Saturday, October 9, 2010

Insiders Say No City Councilor Refused To Lend Colleagues A Hand On Pension Data Subpoena

A mayor-side source continues to deny it, but uniform council-side reports indicate that no member of Pittsburgh City Council declined to sign the subpoena directing InsolvenCity administrators to deliver pension data to state officials.

Councilors Smith, Burgess and Dowd reportedly were not in the City-County Building when a staffer circulated the subpoena documentation for signatures; six signatures were adjudged adequate, so the subpoena was issued without waiting for absent councilors.

Rev. Burgess has all but confirmed that he was not asked to provide a signature -- by circulating a blistering e-mail among his colleagues, objecting to his lack of an opportunity to sign consider signing the subpoena authorization.

City-Council Building custodians continue to scrape eyebrows from fifth-floor ceilings consequent to Daniel Lavelle's decision to authorize the subpoena; the extent of Lavelle's departure from lock-step mayoral companionship will be further illuminated Wednesday, when council members begin to vote with respect to the Suddenly-Not-So-Great InsolvenCity Parking Garage Sale.


Anonymous said...


According to the subpoena's author, there were seven members present on the hall when the subpoena was circulated, so if no member declined, then someone was denied the opportunity to sign it.

And an email asking to be notified prior to reading it in the Post-Gazette in the future is hardly blistering.

AND if your next response is: "The seventh member was in a meeting" It seems as if, since in the author's own words, this was urgently important, the author could have politely asked to interrupt said meeting long enough to share.

Just admit it guys, when it comes to "process relativism", no one is immune. Call it the prerogative of the majority but then just admit that when you have the votes the process be damned in favor of political convenience.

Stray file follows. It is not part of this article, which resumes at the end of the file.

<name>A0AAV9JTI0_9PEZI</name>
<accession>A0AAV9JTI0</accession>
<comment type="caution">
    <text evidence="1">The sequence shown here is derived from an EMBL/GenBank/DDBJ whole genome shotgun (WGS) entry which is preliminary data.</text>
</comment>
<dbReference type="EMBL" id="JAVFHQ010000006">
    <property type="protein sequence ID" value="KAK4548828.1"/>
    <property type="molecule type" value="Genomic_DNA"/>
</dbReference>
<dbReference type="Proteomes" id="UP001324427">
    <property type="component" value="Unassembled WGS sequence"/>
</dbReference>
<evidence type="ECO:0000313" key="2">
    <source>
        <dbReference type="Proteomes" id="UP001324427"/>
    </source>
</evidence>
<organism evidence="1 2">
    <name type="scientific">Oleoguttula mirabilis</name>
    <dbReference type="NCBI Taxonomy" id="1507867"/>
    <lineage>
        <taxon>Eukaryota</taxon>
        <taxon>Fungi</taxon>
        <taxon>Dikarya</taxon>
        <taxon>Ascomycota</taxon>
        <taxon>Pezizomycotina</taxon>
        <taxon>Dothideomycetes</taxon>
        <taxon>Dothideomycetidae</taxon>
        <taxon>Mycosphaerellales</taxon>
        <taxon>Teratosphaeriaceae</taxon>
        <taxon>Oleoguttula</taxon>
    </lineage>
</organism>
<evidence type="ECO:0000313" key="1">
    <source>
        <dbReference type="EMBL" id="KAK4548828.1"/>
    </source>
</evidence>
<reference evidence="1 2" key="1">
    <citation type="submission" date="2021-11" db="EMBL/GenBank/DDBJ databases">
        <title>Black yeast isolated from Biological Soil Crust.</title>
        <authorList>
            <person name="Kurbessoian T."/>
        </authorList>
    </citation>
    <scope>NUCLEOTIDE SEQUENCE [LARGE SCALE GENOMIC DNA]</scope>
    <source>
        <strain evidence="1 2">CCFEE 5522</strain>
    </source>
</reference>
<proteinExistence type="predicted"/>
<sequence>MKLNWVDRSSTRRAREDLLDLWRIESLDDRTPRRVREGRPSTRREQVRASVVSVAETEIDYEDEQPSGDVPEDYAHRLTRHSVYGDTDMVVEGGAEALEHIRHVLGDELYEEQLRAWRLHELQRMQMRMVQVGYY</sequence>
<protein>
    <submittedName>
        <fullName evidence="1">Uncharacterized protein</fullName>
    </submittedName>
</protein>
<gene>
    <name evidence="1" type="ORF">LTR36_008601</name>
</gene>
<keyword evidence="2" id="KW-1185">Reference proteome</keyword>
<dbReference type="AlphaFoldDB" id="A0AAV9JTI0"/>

Oh, can't say that, I forgot, all your friends are saints.

Infinonymous said...

Don't both of those issues -- whether a council member was reported to be available, whether a member was notified of an attempt to reach that member -- sound like staff issues?

Some staff conduct standards seem to have changed -- whether one elected official's staff member publicly criticizes another elected official, for example -- but the accepted procedure still appears to be that one member's staffer does not override the second member's staffer with respect to approaching the second member.

Is it your understanding that the author personally circulated the relevant document for signatures? Or was it the author's chief of staff?

Rev. Burgess' e-mail has been circulated to enough people that its contents should become available, enabling readers to judge it for themselves.

Any speculation concerning whether Rev. Burgess would have signed the subpoena authorization?

Bram Reichbaum said...

I don't think this is a big deal either way. Anon 4:11, if the majority did choose not to circulate the draft to anyone in the minority, doing so was not remotely violative either of law or of established process -- so that means it wasn't unethical of them to do so. Claiming to be "progressive" does not entail having to sacrifice strategic thinking forever and for all time. And Infin, just because somebody made a decision to sign a subpoena to hasten some documented info one oughtn't prejudge their likelihood of voting for the lease. Perhaps at that very moment it looked or sounded like that info might have been crucial to all; perhaps they were eager to demonstrate that they ARE interested in making an info-based decision; perhaps it was seen as a harmless way to demonstrate to "the other side" that they aren't entirely useless to them; perhaps it was a gentle way to remind the Mayor that certain items are lagging past due.

Anonymous said...


You're probably right. It is entirely unlikely that one member's staffer would override the second member's staffer, as it would probably be considered bad form.

But ultimately, that would only come into play if an actual attempt was made to reach that member, so of course, that all descends into conjecture, an altogether less-than-useful behavior given the gravity of the current moment.

Anonymous said...

Burgess & Smith wouldn't have signed it anyway.

Anonymous said...

Anon 9:36

It's a process question, is it not? The outcome is irrelevant, n'est-pas?

Infy and I concluded hours ago that conjecture is just that -- conjecture

Infy, sounds like we found a winner in the "ends justify the means" sweepstakes!!!